One rap on Mr. Bush as a war leader is that he is supposedly too willful and stubborn. But if anything, in Iraq it now appears he has been too deferential. He was telling the truth when he said his generals, and former Secretary of Defense Donald Rumsfeld, told him they had enough troops to do the job. Especially as Army and Marine tours lengthened, General Casey seemed focused more on training Iraqis with an eye to drawing down U.S. forces, rather than on improving security. Whatever chance of success this approach had probably vanished with last year's terrorist attack on the Golden Shrine that ended Shiite forbearance.

In appointing David Petraeus, who will replace General Casey, Mr. Bush has chosen a general with impeccable credentials in this theater. He governed Mosul in 2003 with enlightened engagement, marred by a Baathist spy who somehow managed to become police chief. He also built, essentially from scratch, the current Iraqi Army starting in 2004. One of his chief virtues is that he is a good listener who works well with Iraqis, which is crucial to implementing any new plan. Along with Lieutenant General Ray Odierno, who will be General Petraeus's chief deputy, the President will have generals who understand the priority of security.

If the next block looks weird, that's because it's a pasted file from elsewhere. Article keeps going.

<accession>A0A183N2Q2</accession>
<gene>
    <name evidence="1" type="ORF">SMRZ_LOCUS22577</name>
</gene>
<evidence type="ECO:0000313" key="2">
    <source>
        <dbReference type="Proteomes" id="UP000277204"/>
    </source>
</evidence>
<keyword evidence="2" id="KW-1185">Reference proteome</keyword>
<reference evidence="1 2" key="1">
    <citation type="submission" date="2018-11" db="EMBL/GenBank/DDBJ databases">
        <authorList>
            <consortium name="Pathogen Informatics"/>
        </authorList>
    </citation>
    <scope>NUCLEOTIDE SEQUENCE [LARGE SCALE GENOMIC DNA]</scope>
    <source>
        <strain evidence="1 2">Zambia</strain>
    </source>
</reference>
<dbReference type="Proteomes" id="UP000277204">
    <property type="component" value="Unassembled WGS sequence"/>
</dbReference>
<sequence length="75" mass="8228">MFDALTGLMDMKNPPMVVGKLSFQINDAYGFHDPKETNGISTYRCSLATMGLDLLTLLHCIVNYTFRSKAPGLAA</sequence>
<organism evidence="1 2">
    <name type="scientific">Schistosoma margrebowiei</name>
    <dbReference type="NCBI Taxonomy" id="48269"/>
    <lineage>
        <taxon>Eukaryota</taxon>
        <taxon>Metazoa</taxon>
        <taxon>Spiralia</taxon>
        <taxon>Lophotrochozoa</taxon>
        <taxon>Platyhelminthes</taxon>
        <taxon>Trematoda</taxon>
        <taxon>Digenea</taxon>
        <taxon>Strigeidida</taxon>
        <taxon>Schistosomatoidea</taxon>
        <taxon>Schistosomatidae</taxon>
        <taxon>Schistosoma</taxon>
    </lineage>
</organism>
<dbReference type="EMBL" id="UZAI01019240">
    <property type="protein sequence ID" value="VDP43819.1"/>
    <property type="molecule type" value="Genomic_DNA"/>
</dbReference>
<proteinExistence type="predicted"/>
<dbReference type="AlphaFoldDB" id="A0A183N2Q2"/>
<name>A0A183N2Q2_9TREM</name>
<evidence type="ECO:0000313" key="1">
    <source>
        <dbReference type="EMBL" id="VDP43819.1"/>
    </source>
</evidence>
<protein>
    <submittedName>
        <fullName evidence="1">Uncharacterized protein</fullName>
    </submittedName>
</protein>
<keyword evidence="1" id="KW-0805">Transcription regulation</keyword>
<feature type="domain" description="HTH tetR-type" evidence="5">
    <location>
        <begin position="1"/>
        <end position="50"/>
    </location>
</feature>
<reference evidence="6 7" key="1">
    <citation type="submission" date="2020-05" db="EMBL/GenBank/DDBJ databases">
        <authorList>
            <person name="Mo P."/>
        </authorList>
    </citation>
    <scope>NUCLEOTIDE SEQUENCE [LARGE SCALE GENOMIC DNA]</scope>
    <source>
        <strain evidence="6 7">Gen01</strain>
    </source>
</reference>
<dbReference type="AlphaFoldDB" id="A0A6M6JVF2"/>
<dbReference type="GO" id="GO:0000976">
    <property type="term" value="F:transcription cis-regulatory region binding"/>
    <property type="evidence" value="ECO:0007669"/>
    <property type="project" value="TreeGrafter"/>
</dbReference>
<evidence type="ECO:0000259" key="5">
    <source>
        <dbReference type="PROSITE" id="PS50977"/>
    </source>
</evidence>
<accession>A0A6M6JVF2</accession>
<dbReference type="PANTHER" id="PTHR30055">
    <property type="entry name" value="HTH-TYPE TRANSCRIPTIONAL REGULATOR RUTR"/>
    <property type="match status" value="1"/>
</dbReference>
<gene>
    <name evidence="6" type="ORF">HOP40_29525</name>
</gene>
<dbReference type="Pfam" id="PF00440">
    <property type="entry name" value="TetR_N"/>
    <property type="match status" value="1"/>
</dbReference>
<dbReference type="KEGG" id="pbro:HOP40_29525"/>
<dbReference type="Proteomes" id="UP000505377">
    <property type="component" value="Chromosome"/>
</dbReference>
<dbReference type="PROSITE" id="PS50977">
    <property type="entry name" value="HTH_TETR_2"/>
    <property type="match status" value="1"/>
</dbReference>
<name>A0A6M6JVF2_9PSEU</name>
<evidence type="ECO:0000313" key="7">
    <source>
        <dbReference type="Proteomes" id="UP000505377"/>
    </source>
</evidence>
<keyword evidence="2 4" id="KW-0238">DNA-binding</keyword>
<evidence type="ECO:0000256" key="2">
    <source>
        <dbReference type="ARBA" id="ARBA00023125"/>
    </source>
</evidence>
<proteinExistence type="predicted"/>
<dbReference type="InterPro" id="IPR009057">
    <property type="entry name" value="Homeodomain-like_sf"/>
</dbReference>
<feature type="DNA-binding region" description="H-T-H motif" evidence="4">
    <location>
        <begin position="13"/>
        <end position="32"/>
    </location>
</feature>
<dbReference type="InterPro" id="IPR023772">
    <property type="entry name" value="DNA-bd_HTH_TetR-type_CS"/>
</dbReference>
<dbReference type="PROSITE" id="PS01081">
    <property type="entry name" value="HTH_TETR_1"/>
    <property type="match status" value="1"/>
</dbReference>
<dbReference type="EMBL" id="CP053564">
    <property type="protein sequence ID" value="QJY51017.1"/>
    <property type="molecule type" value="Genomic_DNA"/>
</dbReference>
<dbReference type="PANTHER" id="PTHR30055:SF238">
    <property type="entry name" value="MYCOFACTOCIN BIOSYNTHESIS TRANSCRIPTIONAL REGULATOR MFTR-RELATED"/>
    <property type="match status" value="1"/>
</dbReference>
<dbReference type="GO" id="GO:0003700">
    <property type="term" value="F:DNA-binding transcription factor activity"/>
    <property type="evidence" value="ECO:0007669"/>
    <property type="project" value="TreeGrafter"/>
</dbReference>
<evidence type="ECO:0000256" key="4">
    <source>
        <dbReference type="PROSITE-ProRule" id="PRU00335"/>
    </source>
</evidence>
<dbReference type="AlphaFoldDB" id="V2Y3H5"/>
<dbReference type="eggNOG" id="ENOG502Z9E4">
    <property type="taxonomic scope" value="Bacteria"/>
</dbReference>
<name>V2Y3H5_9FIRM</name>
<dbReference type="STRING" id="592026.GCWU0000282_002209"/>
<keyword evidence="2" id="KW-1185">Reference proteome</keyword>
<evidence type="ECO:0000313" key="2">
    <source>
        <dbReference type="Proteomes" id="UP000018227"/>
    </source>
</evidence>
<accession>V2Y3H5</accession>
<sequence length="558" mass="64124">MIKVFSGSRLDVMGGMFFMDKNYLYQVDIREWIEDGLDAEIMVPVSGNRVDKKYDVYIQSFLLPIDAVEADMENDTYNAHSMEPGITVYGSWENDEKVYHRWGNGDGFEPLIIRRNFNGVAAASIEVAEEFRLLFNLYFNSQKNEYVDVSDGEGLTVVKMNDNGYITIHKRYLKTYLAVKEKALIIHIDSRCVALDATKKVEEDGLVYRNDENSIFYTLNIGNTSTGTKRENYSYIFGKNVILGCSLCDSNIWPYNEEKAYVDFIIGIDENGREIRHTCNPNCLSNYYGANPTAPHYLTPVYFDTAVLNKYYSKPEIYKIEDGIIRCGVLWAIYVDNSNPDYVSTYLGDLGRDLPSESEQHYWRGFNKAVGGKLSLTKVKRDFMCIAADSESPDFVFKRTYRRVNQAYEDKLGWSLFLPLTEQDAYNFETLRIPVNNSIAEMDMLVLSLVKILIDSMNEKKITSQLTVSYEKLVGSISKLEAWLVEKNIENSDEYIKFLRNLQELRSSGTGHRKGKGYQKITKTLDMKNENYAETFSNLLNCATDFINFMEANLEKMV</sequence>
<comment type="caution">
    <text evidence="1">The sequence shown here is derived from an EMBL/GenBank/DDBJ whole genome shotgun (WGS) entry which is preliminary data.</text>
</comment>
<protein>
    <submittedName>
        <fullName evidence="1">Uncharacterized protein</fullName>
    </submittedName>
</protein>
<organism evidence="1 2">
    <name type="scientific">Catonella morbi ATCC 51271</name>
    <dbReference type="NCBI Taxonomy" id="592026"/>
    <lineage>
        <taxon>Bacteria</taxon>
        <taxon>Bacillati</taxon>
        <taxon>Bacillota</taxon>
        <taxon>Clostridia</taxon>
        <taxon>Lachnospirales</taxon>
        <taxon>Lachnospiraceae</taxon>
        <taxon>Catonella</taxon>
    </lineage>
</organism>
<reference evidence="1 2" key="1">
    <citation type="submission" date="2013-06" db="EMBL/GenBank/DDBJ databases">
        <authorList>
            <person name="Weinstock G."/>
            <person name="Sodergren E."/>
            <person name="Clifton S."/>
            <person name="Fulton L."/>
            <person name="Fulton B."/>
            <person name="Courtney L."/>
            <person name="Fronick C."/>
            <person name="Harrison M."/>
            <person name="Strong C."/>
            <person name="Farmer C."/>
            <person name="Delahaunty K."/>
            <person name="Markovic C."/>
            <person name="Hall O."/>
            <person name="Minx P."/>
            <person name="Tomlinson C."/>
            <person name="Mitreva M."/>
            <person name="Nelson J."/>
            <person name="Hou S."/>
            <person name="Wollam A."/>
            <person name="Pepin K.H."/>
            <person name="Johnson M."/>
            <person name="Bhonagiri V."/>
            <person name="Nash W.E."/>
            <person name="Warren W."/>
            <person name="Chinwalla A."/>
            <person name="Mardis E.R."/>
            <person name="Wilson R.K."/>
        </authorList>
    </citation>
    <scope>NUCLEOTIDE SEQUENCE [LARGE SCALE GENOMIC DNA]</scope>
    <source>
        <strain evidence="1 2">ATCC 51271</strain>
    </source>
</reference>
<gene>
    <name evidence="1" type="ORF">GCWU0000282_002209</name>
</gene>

The main objections to this new push in Iraq seem to be two: First, that military victory is no longer possible amid a "civil war" in Iraq; and second, that Prime Minister Nouri al-Maliki's government is sectarian and thus will not compromise enough to achieve the political ends that must accompany improved security.

We aren't generals, but on the first point there are many serious people who believe success is still achievable in Iraq. They include retired four-star General Jack Keane and military historian Fred Kagan, who recently worked with some of the military's brightest officers to suggest a plan to secure Baghdad under the auspices of the American Enterprise Institute. Among those officers is Colonel H.R. McMaster, the mastermind of the Tal Afar campaign. The President's two most important political allies on Iraq, Senators John McCain and Joe Lieberman, also both believe more troops will make a difference.